Theresa and I were discussing early memories; she mentioned that many of hers are “snapshots,” a clear memory of one moment, without the precursor, the circumstantial motion of a video, and the postscript. Comparing memories, I think she’s right.
She remembers visiting her grandfather in the hospital, her picture of a man in bed with tubes attached. I, of course, remember the shock, when we arrived for a visit, of my mother meeting us with strained face, Daddy not there to greet us, the awkwardness of not knowing what to ask or say, knowing cancer had come back. In those days and our family, one did not talk about death.
I remember sitting on a high stool in our kitchen watching a tall man in a very impressive army uniform, 1943 or 1944. My mother, not in my “snapshot” but undoubtedly present, would, I am certain, remember the joy and concern of a visit with her “baby” brother and his scheduled deployment to the European theater.
Theresa remembers jumping from retaining wall to lawn at Grandma Ruth’s home. In her memory, the height was impressive; driving by the house years later, the wall had shrunk to a mere step in height. Grandma Ruth would remember the pleasure of a walk around the neighborhood with her first grandchild, the “look at me” delight of a child testing her strength, the feel of that small hand as they crossed the street.
I remember the amazing discovery that I could jump from my bed to my parents’ bed. They would remember squeezing the three of us into a shared apartment in housing-short Chicago in wartime, a result of the scarcity of teaching jobs for a middle-aged Professor of Anatomy when so many college-age men were off fighting.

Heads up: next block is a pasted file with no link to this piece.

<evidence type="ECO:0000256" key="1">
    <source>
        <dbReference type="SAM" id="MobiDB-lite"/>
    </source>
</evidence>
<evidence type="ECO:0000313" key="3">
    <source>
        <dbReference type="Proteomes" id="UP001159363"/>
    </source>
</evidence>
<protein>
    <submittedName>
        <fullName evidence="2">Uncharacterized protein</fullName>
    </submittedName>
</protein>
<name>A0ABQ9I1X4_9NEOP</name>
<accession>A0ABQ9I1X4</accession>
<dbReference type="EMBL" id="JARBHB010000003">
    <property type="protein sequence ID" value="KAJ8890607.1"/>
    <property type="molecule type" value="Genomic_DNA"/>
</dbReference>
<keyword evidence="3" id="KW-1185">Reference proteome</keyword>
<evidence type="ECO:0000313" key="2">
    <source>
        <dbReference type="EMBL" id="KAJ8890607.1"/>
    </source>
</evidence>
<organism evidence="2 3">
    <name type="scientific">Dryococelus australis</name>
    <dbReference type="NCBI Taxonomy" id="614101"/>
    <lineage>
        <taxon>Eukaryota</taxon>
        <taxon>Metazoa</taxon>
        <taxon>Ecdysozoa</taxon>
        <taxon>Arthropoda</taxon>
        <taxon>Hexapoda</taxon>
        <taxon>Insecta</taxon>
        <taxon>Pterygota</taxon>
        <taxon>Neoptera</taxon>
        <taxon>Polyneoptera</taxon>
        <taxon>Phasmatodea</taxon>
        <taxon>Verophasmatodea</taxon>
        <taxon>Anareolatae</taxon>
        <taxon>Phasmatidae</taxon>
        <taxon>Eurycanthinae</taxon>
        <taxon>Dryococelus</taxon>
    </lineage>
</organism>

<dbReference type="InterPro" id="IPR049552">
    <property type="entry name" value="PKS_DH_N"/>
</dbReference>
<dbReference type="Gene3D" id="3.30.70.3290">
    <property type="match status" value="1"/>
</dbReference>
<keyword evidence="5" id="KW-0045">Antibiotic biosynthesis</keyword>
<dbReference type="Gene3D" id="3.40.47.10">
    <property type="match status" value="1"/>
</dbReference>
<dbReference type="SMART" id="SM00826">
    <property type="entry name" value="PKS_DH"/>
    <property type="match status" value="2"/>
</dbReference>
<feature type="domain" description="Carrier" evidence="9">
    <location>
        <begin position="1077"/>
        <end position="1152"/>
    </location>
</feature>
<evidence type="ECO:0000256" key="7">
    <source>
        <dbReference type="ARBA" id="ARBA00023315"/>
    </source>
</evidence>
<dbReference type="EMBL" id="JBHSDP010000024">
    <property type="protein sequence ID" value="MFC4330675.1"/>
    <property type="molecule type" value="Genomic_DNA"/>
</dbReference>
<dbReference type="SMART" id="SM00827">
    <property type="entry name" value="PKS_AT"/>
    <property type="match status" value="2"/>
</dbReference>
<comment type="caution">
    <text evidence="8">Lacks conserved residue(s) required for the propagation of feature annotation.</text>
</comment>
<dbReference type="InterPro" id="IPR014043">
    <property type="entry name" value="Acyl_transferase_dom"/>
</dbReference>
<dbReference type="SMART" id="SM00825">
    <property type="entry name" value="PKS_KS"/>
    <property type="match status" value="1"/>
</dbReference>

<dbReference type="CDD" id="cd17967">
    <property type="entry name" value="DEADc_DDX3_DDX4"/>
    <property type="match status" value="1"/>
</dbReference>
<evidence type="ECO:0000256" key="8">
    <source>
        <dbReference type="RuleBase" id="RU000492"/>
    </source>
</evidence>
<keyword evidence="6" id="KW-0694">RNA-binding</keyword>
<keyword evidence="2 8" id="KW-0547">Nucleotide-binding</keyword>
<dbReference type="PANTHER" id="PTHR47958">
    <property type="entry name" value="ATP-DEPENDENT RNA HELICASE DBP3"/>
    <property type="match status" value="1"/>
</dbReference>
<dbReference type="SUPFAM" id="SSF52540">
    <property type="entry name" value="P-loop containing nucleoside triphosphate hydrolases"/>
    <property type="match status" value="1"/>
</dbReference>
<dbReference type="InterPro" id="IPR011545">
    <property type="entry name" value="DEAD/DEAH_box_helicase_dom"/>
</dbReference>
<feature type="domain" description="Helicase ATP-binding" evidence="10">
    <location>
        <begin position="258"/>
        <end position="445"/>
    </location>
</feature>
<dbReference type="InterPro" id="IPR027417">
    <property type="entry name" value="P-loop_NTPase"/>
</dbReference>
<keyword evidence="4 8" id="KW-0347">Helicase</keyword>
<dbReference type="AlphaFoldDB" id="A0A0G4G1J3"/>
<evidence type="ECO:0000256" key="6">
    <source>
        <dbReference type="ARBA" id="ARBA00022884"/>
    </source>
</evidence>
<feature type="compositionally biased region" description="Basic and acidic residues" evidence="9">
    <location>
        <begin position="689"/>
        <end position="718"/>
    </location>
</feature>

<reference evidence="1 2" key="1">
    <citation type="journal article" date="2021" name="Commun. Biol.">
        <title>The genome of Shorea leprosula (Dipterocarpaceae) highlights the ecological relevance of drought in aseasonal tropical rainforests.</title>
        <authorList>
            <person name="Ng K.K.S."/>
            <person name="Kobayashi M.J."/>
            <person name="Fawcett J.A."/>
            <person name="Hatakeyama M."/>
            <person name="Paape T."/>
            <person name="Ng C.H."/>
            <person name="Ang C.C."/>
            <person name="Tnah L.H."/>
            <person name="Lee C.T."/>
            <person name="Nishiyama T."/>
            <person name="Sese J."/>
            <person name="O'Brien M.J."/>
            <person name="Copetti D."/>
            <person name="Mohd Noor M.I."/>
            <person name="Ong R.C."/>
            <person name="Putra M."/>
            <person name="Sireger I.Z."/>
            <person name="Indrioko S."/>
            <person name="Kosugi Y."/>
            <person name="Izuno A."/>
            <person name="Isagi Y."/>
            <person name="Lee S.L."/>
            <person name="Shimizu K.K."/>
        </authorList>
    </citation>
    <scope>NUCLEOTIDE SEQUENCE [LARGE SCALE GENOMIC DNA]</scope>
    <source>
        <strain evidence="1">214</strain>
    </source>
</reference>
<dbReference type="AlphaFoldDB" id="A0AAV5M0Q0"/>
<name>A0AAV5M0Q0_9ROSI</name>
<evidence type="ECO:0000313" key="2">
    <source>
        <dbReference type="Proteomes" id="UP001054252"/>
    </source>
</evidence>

Videos may never be a total replacement for photo albums while early memories work like snapshots instead of motion pictures, and in reviewing an album instead of a video, there is time to bring up the memory and study the details, the hair ribbon Mom tied so carefully, the shades of color on Mom’s favorite rose, the duck barely visible on the other side of the pond…
And the ultimate snapshot memory–my mother’s charcoal sketch of my father, camping in Maine 60 years ago. The precursor was our annual trek from summer with Grandmother Louise on the Massachusetts coast to school and winter in Kansas, my sadness on leaving, my hope that this year I had outgrown carsickness. The circumstance was unrelenting rain, the lake below camp rising noticeably overnight, our tent dripping condensation inside, the smells of wet earth and wet canvas, the feel of damp bedding and clothes. Post script: After we broke camp, Daddy stopped in town for a shave and learned we’d been camping in the northernmost remainder of a hurricane.